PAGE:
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Opinion

A boy among girls

Trials and tribulations of a boy at an all-girls school

The Daily Beast article brought back several painful memories of my experience as the only boy at an all girls school.

According to the article, a public middle school in West Virginia is being sued by the American Civil Liberties Union for separating boys and girls into single-sex classrooms.

School directors, motivated by research that shows single-sex education can improve learning, have been experimenting with the concept.

The ACLU, though, says that teaching kids differently on the basis of gender defies Title IX, a portion of the Education Amendments of 1972.

Title IX states: “No person in the United States shall, on the basis of sex, be excluded from participation in, be denied the benefits of, or be subjected to discrimination under any education program or activity receiving Federal financial assistance ...”

I’m going to have to side with the ACLU on this one.

You see, in the late 1970s, I became the first male student to attend an all girls boarding school, the Academy for Girls Too Smart to Study with Boys — an experience that haunts me still.

The school refused to admit me at first, so I filed suit. Since the school accepted public funds, the judge ruled that it had to let me in.

My female classmates harassed me from the beginning. They said I was a wimp. They printed up T-shirts: “152 debutantes and one dork!”

The school’s administrators were out to get me, too. They forced me to follow school regulations to a T.

Do you know how hard it is, wearing a plaid dress and Oxford shoes, to outrun neighborhood bullies?

To be honest, though, that dress, combined with a pair of boxers, gave me a freedom and comfort I haven’t known since.

My teachers treated me harshly, too. I got an “F” in physical education. Sure, I was the strongest and fastest in my class, but my baton work was hideous and I never could do a split.

What’s worse, I was forced to live in separate quarters. Despite my frequent pleas, I wasn’t permitted to sleep or shower with the others.

One night, while sobbing myself to sleep, the girls stormed my room and stole my athletic supporters. I still wake in cold sweats with memories of them running off with my most private possessions.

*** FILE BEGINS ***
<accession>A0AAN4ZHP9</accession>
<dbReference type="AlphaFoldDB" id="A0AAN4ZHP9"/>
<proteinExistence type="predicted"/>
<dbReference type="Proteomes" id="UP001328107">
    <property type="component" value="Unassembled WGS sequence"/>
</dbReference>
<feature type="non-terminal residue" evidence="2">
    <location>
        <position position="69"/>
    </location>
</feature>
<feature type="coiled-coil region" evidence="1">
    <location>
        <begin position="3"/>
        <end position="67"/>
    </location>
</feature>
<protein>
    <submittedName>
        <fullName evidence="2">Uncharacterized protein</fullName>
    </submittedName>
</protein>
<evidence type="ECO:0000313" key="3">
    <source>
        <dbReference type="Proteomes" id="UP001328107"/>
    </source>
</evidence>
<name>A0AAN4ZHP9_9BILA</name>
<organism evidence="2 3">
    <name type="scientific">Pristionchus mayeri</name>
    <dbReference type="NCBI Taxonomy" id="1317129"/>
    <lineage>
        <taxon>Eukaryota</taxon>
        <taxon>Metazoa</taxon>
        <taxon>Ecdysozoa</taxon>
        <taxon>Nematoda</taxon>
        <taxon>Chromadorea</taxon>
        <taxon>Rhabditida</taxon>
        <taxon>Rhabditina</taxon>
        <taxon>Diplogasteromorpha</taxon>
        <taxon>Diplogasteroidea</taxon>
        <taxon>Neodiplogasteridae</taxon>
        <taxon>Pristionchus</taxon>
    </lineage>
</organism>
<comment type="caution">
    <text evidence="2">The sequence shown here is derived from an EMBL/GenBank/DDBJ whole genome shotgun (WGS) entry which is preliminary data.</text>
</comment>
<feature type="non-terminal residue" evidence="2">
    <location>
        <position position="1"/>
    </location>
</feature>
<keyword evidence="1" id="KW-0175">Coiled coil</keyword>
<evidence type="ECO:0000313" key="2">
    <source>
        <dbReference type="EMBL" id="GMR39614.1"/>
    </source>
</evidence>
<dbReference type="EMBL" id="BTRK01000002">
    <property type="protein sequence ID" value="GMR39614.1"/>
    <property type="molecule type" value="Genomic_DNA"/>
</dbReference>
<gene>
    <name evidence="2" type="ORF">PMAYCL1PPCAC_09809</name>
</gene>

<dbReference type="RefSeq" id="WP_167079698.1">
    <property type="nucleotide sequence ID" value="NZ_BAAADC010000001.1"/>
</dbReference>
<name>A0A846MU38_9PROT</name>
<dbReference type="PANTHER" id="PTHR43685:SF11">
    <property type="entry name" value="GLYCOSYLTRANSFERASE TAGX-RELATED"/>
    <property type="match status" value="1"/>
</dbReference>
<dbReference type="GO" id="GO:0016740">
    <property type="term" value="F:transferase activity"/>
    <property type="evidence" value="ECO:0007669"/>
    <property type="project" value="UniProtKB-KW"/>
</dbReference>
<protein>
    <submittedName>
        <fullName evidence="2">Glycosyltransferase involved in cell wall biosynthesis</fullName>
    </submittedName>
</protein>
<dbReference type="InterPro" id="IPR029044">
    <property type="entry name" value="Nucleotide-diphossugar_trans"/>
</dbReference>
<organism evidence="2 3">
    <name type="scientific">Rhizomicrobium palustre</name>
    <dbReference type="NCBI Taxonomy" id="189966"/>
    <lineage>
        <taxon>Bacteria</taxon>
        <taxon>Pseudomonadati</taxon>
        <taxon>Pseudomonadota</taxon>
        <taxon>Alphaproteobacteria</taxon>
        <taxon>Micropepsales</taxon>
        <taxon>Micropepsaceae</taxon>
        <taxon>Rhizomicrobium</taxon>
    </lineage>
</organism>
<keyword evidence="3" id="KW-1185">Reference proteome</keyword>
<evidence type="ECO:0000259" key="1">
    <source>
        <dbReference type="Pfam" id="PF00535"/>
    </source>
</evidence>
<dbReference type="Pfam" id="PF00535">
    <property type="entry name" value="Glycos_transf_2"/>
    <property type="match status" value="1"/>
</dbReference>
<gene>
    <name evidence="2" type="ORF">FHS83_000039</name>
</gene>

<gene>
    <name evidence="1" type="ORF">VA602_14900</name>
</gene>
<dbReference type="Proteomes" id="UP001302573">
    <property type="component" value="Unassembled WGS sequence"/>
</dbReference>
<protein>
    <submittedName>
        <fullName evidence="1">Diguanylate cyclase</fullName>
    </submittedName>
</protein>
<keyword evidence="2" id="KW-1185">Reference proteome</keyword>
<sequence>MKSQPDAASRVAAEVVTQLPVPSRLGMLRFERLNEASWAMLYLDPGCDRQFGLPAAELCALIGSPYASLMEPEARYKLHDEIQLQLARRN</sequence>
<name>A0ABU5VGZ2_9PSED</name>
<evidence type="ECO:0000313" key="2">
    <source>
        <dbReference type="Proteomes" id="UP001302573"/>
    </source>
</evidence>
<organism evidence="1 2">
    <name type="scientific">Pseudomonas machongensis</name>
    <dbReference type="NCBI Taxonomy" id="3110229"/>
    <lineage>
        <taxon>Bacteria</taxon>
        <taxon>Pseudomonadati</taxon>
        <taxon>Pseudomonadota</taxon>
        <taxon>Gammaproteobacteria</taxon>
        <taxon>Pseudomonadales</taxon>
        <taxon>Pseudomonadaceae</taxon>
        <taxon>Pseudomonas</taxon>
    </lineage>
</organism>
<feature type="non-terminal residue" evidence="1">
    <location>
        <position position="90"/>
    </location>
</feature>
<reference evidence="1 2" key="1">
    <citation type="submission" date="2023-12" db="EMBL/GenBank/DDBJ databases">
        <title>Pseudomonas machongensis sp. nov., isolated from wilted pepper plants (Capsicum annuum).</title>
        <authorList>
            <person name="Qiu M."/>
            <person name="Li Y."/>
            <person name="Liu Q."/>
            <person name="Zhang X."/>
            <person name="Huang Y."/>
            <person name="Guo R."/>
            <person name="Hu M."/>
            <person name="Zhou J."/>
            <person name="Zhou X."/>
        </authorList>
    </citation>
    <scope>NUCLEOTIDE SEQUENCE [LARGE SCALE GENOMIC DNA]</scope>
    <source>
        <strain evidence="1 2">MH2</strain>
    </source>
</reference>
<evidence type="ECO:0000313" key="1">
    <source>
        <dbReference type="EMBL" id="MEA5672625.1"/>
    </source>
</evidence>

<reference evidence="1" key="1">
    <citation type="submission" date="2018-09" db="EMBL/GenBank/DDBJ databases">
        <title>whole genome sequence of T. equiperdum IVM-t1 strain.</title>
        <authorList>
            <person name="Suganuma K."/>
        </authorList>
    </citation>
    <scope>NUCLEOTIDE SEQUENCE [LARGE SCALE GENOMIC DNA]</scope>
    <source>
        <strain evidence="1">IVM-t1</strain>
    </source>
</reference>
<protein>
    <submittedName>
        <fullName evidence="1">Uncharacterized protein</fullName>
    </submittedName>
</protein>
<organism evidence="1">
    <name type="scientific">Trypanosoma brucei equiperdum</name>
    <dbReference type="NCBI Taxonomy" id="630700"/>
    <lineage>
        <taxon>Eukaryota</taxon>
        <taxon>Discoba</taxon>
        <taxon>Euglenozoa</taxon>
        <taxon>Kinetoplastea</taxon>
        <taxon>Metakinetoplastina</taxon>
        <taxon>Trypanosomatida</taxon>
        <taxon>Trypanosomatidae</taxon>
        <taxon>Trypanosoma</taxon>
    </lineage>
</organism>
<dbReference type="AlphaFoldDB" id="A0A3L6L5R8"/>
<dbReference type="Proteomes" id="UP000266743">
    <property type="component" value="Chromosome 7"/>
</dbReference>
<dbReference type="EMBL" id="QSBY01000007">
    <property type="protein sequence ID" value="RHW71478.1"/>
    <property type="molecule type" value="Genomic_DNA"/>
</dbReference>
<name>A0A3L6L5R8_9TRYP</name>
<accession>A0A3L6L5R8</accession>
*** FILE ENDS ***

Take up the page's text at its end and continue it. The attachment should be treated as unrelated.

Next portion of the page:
The stress finally caught up with me and I got into a fight.

One girl said I was a jerk. I told her she was immature. She told me to get a life. I told her she was a spoiled brat. Finally, one of the den mothers broke it up.

I know that boys and girls are different — that today’s political correctness makes us pretend that there are no real differences between the sexes.

I know there are many studies that show that boys and girls can perform better in school when the other sex is not present — that different techniques can be used that can generate real results.

I know that one of the biggest issues in America is education and that schools should be free to experiment with a variety of techniques to find the most effective ways to teach children to “learn how to learn.”

But then again, there are other studies that say single-sex education is sexist and wrong-headed.

So I think we ought to close our minds and use the might of the courts and federal law to ban experimentation with single-sex schools altogether.

That way, no kid will ever again suffer the humiliation I did as the first male to attend an all girls school.

Tom Purcell, a freelance writer is also a humor columnist for the Pittsburgh Tribune-Review, and is nationally syndicated exclusively by Cagle Cartoons newspaper syndicate. Email Tom at Purcell@caglecartoons.com.
 

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